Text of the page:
web analytics

KING LEAR – Cockpit Theatre, London.

David-Ryall-as-King-Lear-at-The-CockpitThere are two main paths you can take when staging a classic: honour its roots with a traditional production, or attempt to shed new light on it with a bold, novel interpretation. Darker Purpose Theatre’s King Lear at The Cockpit aims for some kind of middle road and almost immediately runs into trouble.

The stark design – in the main, just four fluttering sheets and a versatile chair and table – suggests path two: a new, creative insight into an oft-staged play, with a low-maintenance production leaving space for meaty readings. However, Lewis Reynolds’ subdued direction and his cast’s brusque performances counteract that, hitting all the necessary beats, but doing so in an almost perfunctory manner. Moments that should be savoured pass by in a flash, and some of the text’s less gripping exchanges seem interminable.

This isn’t a terrible Lear by any means. There are some quiet moments of emotional truth and occasional dark wit, and if this is your first encounter with the play, it tells its story with earnest accuracy. However, those familiar with it will find little here that they don’t already know, and it’s unfortunate to follow Sam Mendes’ stylish National production, which has such a strong, dynamic voice.

Mendes’ version is also blessed with Simon Russell Beale in the title role. Darker Purpose’s Lear is legendary character actor David Ryall, known to long-time theatregoers as a key member of Olivier’s Old Vic Company and the National’s Peter Hall era, more recently for a ‘Harry Potter’ cameo and as Grandad in Outnumbered. Ryall is a charismatic presence and handles the verse with ease, but this is really a part-performance – he refers to the script throughout, as he has some memory problems after a recent course of chemotherapy.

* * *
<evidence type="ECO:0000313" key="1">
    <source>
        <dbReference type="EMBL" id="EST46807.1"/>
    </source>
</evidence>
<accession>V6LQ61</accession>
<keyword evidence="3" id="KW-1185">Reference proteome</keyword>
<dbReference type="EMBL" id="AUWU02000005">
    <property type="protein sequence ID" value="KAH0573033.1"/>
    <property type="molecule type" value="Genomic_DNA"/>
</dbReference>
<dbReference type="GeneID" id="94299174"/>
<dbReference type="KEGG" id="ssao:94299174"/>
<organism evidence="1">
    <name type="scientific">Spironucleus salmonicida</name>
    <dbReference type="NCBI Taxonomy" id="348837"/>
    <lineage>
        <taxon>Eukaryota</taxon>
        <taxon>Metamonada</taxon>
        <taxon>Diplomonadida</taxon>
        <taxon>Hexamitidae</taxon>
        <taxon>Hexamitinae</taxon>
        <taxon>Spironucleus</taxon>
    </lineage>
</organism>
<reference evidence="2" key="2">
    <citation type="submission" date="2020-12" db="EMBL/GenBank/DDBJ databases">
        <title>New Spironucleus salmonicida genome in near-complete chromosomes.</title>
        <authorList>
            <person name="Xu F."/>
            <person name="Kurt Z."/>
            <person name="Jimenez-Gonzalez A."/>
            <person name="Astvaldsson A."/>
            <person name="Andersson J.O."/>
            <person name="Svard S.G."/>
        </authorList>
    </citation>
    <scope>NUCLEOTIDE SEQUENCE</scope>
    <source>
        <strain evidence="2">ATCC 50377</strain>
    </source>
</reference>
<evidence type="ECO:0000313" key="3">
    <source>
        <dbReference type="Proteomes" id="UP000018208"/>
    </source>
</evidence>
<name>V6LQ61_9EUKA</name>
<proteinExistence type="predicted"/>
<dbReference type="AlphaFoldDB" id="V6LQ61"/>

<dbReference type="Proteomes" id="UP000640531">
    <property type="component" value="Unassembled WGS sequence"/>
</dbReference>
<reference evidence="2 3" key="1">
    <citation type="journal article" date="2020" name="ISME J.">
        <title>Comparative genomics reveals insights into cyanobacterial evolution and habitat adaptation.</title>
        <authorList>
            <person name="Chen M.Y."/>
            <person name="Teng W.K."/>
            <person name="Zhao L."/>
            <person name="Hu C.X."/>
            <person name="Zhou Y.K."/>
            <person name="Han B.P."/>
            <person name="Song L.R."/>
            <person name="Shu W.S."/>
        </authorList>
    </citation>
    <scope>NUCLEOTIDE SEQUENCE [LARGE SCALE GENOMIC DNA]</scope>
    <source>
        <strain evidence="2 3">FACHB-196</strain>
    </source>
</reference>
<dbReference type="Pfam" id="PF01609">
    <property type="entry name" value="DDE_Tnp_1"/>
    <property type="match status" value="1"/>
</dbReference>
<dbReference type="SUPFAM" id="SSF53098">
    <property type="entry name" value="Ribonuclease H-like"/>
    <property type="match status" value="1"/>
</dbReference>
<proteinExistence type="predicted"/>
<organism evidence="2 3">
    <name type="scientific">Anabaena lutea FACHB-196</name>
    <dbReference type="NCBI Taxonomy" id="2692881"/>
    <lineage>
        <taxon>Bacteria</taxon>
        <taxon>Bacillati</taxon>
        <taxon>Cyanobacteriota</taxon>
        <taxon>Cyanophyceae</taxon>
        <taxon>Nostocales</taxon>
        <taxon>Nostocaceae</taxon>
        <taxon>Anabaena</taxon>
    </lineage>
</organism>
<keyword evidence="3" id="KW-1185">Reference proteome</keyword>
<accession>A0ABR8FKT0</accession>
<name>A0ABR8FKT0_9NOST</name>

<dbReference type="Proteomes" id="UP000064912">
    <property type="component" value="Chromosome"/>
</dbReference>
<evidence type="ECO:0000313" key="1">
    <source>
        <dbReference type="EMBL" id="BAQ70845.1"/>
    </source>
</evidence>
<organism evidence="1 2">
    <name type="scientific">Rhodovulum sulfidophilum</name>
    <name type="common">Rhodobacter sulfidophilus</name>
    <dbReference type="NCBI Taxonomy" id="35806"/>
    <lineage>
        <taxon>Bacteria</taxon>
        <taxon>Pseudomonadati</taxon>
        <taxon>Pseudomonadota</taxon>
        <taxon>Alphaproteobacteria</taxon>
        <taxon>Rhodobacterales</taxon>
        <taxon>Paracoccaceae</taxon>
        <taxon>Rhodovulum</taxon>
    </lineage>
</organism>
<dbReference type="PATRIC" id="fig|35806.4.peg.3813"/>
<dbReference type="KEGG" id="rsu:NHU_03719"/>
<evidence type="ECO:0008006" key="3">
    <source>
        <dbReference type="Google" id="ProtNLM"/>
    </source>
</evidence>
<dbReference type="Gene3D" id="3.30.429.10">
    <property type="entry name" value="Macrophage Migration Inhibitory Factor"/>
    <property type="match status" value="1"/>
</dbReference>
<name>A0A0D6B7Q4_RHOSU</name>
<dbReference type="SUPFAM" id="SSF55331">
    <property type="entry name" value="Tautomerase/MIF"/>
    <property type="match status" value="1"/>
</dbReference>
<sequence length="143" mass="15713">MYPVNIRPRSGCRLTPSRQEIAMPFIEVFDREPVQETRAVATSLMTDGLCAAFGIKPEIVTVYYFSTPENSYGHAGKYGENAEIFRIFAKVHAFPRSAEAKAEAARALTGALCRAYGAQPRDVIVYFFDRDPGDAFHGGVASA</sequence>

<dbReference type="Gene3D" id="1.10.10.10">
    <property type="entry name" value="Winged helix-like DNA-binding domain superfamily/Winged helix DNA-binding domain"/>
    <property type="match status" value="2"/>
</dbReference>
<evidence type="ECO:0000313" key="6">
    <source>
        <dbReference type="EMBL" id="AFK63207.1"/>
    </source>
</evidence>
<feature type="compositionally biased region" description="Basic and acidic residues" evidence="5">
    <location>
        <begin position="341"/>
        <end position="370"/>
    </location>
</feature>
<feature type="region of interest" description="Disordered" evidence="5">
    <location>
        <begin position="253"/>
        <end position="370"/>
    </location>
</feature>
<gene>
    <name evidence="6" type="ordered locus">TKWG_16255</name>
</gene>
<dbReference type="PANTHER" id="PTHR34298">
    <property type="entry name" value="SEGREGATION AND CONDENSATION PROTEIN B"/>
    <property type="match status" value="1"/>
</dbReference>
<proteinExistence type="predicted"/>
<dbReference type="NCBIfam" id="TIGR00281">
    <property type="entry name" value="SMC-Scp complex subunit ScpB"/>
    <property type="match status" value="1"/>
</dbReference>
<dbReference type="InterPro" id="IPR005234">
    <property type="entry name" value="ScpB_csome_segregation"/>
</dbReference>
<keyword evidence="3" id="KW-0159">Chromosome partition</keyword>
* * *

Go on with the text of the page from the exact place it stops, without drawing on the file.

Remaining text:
It would be a treat to see his Lear again when he’s at his best; here, it’s sometimes brilliantly incisive, often rather muted. However, like Russell Beale, he shines more in the later madness scenes than as the imperious monarch, helped by his sweet bond with real-life daughter Charlie, who plays Cordelia. Her crisply straightforward, sensible woman subtly shifts into an emotional open child as she reconnects with her frail parent in the dying moments before they lose one another for good.

The supporting cast is a mixed bag, with some odd misfires, particularly Stephen Cristos’s fluttering, foppish Gloucester and Dan MacLane’s cockney cabbie Kent. At the other end of the scale, Nikki Leigh Scott’s Regan advances from catty jibes to real malice in the torture scene, with strong backing from Ian Hallard’s cruel peacock Cornwall, while Ryan Wichert and Dominic Kelly impress with total physical commitment as the Fool and Edgar respectively.

Michael Luke Watson is in danger of drawing unsolicited laughter with his Bond villain soliloquies, struggling to find a credible root cause for Edmund’s actions, but fares better with another layer of acting; his faked goodness is deliciously delivered. However, the decision to stick several conspiratorial scenes in the balcony corners feels overly literal, as does the storm scene’s roaring wind machine.

This isn’t a Lear that will wow, but it certainly gets the job done. Depending on what else is on offer, that may be enough to satisfy viewers.

– – – – – – – – – –

Reviewed 11/10/14

By Marianka Swain
@mkmswain

Runs until 29th Mar 2014
Cockpit Theatre, London, NW8.

Comments are closed.